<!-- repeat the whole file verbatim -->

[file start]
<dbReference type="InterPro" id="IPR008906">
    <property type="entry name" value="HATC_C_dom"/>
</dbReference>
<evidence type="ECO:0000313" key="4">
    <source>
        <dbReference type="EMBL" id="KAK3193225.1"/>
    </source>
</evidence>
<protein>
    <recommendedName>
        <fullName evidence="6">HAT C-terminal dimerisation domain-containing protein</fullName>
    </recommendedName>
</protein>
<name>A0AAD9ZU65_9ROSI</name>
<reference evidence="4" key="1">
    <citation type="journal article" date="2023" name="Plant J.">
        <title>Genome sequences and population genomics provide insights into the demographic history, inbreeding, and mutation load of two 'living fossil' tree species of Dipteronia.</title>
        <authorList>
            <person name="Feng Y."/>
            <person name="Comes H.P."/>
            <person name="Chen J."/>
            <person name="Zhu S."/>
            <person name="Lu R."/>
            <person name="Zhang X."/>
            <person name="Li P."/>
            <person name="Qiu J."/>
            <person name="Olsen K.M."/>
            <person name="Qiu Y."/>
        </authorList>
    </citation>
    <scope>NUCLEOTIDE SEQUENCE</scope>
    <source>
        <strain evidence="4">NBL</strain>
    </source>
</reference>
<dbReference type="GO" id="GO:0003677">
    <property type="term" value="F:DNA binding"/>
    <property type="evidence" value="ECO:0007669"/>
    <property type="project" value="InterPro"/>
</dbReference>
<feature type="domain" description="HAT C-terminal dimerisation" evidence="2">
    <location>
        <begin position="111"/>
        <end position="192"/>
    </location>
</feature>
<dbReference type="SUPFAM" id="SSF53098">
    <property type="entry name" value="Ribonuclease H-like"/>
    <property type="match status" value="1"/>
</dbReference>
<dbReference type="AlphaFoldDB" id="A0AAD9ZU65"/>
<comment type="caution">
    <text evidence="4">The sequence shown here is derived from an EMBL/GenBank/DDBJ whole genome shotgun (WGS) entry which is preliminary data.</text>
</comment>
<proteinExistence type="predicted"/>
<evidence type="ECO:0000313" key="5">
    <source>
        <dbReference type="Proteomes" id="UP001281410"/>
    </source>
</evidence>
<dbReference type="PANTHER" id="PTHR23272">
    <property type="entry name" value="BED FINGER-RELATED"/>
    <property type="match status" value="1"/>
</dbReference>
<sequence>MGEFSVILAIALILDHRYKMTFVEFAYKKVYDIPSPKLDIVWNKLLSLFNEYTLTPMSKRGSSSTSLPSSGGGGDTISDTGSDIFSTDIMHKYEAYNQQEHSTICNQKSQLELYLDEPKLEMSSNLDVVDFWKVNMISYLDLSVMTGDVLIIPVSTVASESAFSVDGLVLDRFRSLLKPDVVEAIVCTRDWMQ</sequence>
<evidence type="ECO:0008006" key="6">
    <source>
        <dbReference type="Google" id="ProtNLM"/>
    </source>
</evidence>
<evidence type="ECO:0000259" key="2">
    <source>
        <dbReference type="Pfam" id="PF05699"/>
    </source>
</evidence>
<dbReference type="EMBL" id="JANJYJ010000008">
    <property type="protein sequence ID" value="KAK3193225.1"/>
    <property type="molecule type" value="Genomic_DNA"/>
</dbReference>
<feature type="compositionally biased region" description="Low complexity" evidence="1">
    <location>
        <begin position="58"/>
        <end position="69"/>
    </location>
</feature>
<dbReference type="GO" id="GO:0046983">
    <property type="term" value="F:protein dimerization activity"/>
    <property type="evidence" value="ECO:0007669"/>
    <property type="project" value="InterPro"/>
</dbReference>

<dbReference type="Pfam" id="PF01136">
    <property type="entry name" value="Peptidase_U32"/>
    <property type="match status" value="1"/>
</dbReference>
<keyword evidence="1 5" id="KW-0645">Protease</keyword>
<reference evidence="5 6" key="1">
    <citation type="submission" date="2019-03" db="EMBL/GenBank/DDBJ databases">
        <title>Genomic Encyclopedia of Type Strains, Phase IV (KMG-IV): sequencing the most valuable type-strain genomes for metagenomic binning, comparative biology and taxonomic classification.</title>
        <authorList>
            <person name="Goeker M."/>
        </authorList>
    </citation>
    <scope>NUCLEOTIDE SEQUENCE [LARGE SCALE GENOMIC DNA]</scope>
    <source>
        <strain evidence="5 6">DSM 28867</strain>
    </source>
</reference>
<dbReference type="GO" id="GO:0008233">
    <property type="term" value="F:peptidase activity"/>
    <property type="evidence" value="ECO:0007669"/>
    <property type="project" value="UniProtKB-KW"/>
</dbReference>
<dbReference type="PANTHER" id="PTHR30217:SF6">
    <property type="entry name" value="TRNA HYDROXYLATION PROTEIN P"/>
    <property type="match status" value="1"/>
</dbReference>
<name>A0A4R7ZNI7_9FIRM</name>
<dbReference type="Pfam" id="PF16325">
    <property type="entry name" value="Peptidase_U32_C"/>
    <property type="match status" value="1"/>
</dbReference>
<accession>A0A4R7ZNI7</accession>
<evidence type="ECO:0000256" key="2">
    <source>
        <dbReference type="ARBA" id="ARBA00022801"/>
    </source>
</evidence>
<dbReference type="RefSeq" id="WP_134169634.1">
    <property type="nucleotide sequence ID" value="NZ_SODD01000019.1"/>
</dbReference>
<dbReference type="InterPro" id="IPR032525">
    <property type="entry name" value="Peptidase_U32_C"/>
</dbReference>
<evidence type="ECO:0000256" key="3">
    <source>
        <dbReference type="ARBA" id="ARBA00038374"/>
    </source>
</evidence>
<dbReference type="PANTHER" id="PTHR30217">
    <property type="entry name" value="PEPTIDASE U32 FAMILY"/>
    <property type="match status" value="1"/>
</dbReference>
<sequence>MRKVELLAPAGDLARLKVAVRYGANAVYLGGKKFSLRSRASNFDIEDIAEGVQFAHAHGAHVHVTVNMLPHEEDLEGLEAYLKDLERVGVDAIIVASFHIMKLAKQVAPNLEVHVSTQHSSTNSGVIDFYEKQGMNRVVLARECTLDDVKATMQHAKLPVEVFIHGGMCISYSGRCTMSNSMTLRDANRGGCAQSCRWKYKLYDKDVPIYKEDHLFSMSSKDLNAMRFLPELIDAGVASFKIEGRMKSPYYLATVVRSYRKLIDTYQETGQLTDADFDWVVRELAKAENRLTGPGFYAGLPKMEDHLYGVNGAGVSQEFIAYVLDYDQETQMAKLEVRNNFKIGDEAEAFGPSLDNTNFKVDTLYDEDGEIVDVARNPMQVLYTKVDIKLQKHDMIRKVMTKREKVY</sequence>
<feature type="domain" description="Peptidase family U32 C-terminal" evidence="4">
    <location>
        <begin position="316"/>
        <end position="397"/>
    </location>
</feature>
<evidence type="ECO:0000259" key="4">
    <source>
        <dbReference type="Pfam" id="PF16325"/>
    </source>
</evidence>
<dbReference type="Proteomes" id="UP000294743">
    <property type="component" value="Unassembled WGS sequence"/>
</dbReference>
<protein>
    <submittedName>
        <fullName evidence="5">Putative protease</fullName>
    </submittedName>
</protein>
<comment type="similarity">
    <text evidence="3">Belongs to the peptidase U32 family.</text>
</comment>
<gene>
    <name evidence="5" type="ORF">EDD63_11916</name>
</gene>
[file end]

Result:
<dbReference type="InterPro" id="IPR008906">
    <property type="entry name" value="HATC_C_dom"/>
</dbReference>
<evidence type="ECO:0000313" key="4">
    <source>
        <dbReference type="EMBL" id="KAK3193225.1"/>
    </source>
</evidence>
<protein>
    <recommendedName>
        <fullName evidence="6">HAT C-terminal dimerisation domain-containing protein</fullName>
    </recommendedName>
</protein>
<name>A0AAD9ZU65_9ROSI</name>
<reference evidence="4" key="1">
    <citation type="journal article" date="2023" name="Plant J.">
        <title>Genome sequences and population genomics provide insights into the demographic history, inbreeding, and mutation load of two 'living fossil' tree species of Dipteronia.</title>
        <authorList>
            <person name="Feng Y."/>
            <person name="Comes H.P."/>
            <person name="Chen J."/>
            <person name="Zhu S."/>
            <person name="Lu R."/>
            <person name="Zhang X."/>
            <person name="Li P."/>
            <person name="Qiu J."/>
            <person name="Olsen K.M."/>
            <person name="Qiu Y."/>
        </authorList>
    </citation>
    <scope>NUCLEOTIDE SEQUENCE</scope>
    <source>
        <strain evidence="4">NBL</strain>
    </source>
</reference>
<dbReference type="GO" id="GO:0003677">
    <property type="term" value="F:DNA binding"/>
    <property type="evidence" value="ECO:0007669"/>
    <property type="project" value="InterPro"/>
</dbReference>
<feature type="domain" description="HAT C-terminal dimerisation" evidence="2">
    <location>
        <begin position="111"/>
        <end position="192"/>
    </location>
</feature>
<dbReference type="SUPFAM" id="SSF53098">
    <property type="entry name" value="Ribonuclease H-like"/>
    <property type="match status" value="1"/>
</dbReference>
<dbReference type="AlphaFoldDB" id="A0AAD9ZU65"/>
<comment type="caution">
    <text evidence="4">The sequence shown here is derived from an EMBL/GenBank/DDBJ whole genome shotgun (WGS) entry which is preliminary data.</text>
</comment>
<proteinExistence type="predicted"/>
<evidence type="ECO:0000313" key="5">
    <source>
        <dbReference type="Proteomes" id="UP001281410"/>
    </source>
</evidence>
<dbReference type="PANTHER" id="PTHR23272">
    <property type="entry name" value="BED FINGER-RELATED"/>
    <property type="match status" value="1"/>
</dbReference>
<sequence>MGEFSVILAIALILDHRYKMTFVEFAYKKVYDIPSPKLDIVWNKLLSLFNEYTLTPMSKRGSSSTSLPSSGGGGDTISDTGSDIFSTDIMHKYEAYNQQEHSTICNQKSQLELYLDEPKLEMSSNLDVVDFWKVNMISYLDLSVMTGDVLIIPVSTVASESAFSVDGLVLDRFRSLLKPDVVEAIVCTRDWMQ</sequence>
<evidence type="ECO:0008006" key="6">
    <source>
        <dbReference type="Google" id="ProtNLM"/>
    </source>
</evidence>
<evidence type="ECO:0000259" key="2">
    <source>
        <dbReference type="Pfam" id="PF05699"/>
    </source>
</evidence>
<dbReference type="EMBL" id="JANJYJ010000008">
    <property type="protein sequence ID" value="KAK3193225.1"/>
    <property type="molecule type" value="Genomic_DNA"/>
</dbReference>
<feature type="compositionally biased region" description="Low complexity" evidence="1">
    <location>
        <begin position="58"/>
        <end position="69"/>
    </location>
</feature>
<dbReference type="GO" id="GO:0046983">
    <property type="term" value="F:protein dimerization activity"/>
    <property type="evidence" value="ECO:0007669"/>
    <property type="project" value="InterPro"/>
</dbReference>

<dbReference type="Pfam" id="PF01136">
    <property type="entry name" value="Peptidase_U32"/>
    <property type="match status" value="1"/>
</dbReference>
<keyword evidence="1 5" id="KW-0645">Protease</keyword>
<reference evidence="5 6" key="1">
    <citation type="submission" date="2019-03" db="EMBL/GenBank/DDBJ databases">
        <title>Genomic Encyclopedia of Type Strains, Phase IV (KMG-IV): sequencing the most valuable type-strain genomes for metagenomic binning, comparative biology and taxonomic classification.</title>
        <authorList>
            <person name="Goeker M."/>
        </authorList>
    </citation>
    <scope>NUCLEOTIDE SEQUENCE [LARGE SCALE GENOMIC DNA]</scope>
    <source>
        <strain evidence="5 6">DSM 28867</strain>
    </source>
</reference>
<dbReference type="GO" id="GO:0008233">
    <property type="term" value="F:peptidase activity"/>
    <property type="evidence" value="ECO:0007669"/>
    <property type="project" value="UniProtKB-KW"/>
</dbReference>
<dbReference type="PANTHER" id="PTHR30217:SF6">
    <property type="entry name" value="TRNA HYDROXYLATION PROTEIN P"/>
    <property type="match status" value="1"/>
</dbReference>
<name>A0A4R7ZNI7_9FIRM</name>
<dbReference type="Pfam" id="PF16325">
    <property type="entry name" value="Peptidase_U32_C"/>
    <property type="match status" value="1"/>
</dbReference>
<accession>A0A4R7ZNI7</accession>
<evidence type="ECO:0000256" key="2">
    <source>
        <dbReference type="ARBA" id="ARBA00022801"/>
    </source>
</evidence>
<dbReference type="RefSeq" id="WP_134169634.1">
    <property type="nucleotide sequence ID" value="NZ_SODD01000019.1"/>
</dbReference>
<dbReference type="InterPro" id="IPR032525">
    <property type="entry name" value="Peptidase_U32_C"/>
</dbReference>
<evidence type="ECO:0000256" key="3">
    <source>
        <dbReference type="ARBA" id="ARBA00038374"/>
    </source>
</evidence>
<dbReference type="PANTHER" id="PTHR30217">
    <property type="entry name" value="PEPTIDASE U32 FAMILY"/>
    <property type="match status" value="1"/>
</dbReference>
<sequence>MRKVELLAPAGDLARLKVAVRYGANAVYLGGKKFSLRSRASNFDIEDIAEGVQFAHAHGAHVHVTVNMLPHEEDLEGLEAYLKDLERVGVDAIIVASFHIMKLAKQVAPNLEVHVSTQHSSTNSGVIDFYEKQGMNRVVLARECTLDDVKATMQHAKLPVEVFIHGGMCISYSGRCTMSNSMTLRDANRGGCAQSCRWKYKLYDKDVPIYKEDHLFSMSSKDLNAMRFLPELIDAGVASFKIEGRMKSPYYLATVVRSYRKLIDTYQETGQLTDADFDWVVRELAKAENRLTGPGFYAGLPKMEDHLYGVNGAGVSQEFIAYVLDYDQETQMAKLEVRNNFKIGDEAEAFGPSLDNTNFKVDTLYDEDGEIVDVARNPMQVLYTKVDIKLQKHDMIRKVMTKREKVY</sequence>
<feature type="domain" description="Peptidase family U32 C-terminal" evidence="4">
    <location>
        <begin position="316"/>
        <end position="397"/>
    </location>
</feature>
<evidence type="ECO:0000259" key="4">
    <source>
        <dbReference type="Pfam" id="PF16325"/>
    </source>
</evidence>
<dbReference type="Proteomes" id="UP000294743">
    <property type="component" value="Unassembled WGS sequence"/>
</dbReference>
<protein>
    <submittedName>
        <fullName evidence="5">Putative protease</fullName>
    </submittedName>
</protein>
<comment type="similarity">
    <text evidence="3">Belongs to the peptidase U32 family.</text>
</comment>
<gene>
    <name evidence="5" type="ORF">EDD63_11916</name>
</gene>